30. Alternative Uses • Best land use is determined by how the land will give the most benefits to people. • Which use will give the highest returns • What will happen if productive cropland is used for other purposes?

  31. Land Improvement • Four common practices to improve arable land • Irrigation • Erosion Control • Drainage • Forming (land forming)- surface is smoothed or reshaped.

  32. Capability Factors • Characteristics of land that determine its best use • Surface texture • proportion of sand, silt, clay down to about 7 inches • three major classifications • sandy • loamy • clayey

  33. Soil Tilth • Physical condition of the soil that makes it easy or difficult to work • Poor tilth has hard clod • Maybe very wet or very dry

  34. Internal drainage • Permeability- movement of water and air through soil • Directly related to nutrient content • Classified as very slow, slow, moderate and rapid • water quickly soaks into sandy soil with high permeability • soils with clay have slow permeability

  35. Soil Depth • Thickness of the soil layers • Requirement depends upon type of crop to be produced • Four soil depths are used • very shallow - less than 10 inches • shallow - 10 to 20 inches • moderately deep - 20 to 36 inches • deep - over 36 inches • Shallow soils are often the result of erosion

  36. Erosion • Loss of topsoil by wind or other forces • Four categories • very severe erosion- 75% or more and large gullies are present • severe erosion - 75% of soil has eroded but no large gullies present • moderate erosion- 25 to 75% of soil has eroded with small gullies present • none to slight erosion - less than 25% of soil has eroded and no gullies are present

  37. Slope • The rise and fall of the elevation of the land • Measured in percents • Important in determining the best use of the land

  38. Surface Runoff • Water from rain, snow, or other precipitation that does not soak into the ground • Can be reduced by conservation practices • chopping stalks • terraces • ground cover

  39. Land Capability • Suitability of land for agricultural uses. • Usage should not cause damage to the land although nutients maybe removed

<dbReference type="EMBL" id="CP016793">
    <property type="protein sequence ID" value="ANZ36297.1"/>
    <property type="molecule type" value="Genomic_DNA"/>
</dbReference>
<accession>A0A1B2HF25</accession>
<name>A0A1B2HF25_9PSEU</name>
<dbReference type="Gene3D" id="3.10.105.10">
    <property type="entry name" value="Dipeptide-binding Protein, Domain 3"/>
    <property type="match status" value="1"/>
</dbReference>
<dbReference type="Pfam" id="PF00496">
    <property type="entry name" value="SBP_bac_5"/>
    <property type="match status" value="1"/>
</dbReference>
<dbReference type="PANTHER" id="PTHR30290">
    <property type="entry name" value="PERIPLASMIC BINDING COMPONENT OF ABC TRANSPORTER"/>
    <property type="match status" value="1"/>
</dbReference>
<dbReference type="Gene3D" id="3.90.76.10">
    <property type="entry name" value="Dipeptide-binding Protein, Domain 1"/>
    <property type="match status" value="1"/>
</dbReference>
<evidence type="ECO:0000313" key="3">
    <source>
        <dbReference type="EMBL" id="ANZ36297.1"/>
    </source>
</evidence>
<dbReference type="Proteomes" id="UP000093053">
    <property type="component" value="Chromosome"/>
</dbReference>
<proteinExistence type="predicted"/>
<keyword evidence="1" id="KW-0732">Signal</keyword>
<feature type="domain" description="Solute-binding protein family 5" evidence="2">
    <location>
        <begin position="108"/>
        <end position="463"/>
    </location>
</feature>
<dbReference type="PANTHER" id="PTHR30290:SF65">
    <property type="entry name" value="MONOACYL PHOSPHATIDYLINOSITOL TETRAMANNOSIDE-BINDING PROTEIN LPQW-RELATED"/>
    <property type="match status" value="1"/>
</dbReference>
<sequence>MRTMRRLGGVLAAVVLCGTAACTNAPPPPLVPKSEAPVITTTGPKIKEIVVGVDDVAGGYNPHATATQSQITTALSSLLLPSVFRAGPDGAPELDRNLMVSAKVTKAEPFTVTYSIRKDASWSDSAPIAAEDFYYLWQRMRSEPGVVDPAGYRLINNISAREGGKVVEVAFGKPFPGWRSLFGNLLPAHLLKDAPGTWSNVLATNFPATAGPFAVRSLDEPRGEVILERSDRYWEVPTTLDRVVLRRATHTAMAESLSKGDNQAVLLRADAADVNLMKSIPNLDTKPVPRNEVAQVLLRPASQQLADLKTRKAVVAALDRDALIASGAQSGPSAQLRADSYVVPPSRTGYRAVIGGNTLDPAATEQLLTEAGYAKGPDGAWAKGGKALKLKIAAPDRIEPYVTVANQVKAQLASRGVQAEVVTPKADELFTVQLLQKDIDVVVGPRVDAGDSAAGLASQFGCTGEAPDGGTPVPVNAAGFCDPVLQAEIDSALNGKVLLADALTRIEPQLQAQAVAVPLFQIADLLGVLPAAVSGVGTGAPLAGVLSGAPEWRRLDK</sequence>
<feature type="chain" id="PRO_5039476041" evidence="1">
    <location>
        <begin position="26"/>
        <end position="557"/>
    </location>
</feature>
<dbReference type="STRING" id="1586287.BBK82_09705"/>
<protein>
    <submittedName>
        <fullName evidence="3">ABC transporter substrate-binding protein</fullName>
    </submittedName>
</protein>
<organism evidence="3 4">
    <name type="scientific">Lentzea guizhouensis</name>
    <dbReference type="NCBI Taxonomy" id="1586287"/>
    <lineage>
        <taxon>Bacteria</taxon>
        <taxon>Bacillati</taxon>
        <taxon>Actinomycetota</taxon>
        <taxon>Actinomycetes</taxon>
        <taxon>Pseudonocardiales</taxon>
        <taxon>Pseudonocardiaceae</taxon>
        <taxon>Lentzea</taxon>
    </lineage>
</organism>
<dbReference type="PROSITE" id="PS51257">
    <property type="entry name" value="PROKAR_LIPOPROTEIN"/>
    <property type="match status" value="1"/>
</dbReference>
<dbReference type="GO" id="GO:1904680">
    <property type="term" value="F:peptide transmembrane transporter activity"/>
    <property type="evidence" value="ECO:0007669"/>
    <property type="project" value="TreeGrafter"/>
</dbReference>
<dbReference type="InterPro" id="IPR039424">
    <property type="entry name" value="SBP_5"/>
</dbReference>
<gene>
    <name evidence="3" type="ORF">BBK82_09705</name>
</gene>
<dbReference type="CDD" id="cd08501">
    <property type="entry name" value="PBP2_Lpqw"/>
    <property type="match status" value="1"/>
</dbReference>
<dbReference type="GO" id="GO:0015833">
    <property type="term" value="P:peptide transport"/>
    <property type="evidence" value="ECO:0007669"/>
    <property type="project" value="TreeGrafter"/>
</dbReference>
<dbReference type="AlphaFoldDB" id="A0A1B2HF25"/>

40. Land Capability Classes • Assigning a number to land • Eight classes used • I to VIII with I being the best arability • Class I to IV can be cultivated • V to VIII tend to have high slope or low and wet

  41. Classes • Class I - Very good land • Very few limitations • deep soil and nearly level • can be cropped every year as long as land is taken care of • Class II - Good land • has deep soil • may require moderate attention to conservation practices

  42. Class III - moderately good land • crops must be more carefully selected • often gently sloping hills • terraces and stripcropping are more often used • Class IV - fairly good land • lowest class cultivated • on hills with more slope than class III • Class V - Unsuited for cultivation • can be used for pasture crops and cattle grazing, hay crops or tree farming • often used for wildlife or recreation areas

  43. Class VI - Not suited for row crops • too much slope • usually damaged by erosion with gullies • can be used for trees, wildlife habitat, and recreation • Class VII - Highly unsuited for cultivation • has severe limitations • permanent pastures, forestry, wildlife • slope is usually over 12 percent • large rock surfaces and boulders may be found • very little soil present

  44. Class VIII • Cannot be used for row crops or other crops • often lowland covered with water • soil maybe wet or high in clay • aquatic crops maybe grown there • used for waterfowl habitat

  45. Physical, Biological, and Chemical characterisitics Unit 9

  46. What is a Soil Profile?- a view of a cross section of soil • 0 Horizon-located on surface, mostly O.M. • A Horizon-Called Topsoil, good amounts of O.M. and minerals. • B Horizon- Known as Subsoil, Less O.M. • C Horizon- Mostly parent material, does little for plant growth. • R- bedtrock

  47. Soil Profile- • Differences in layers based on: • Organic matter • Texture • Color • Structure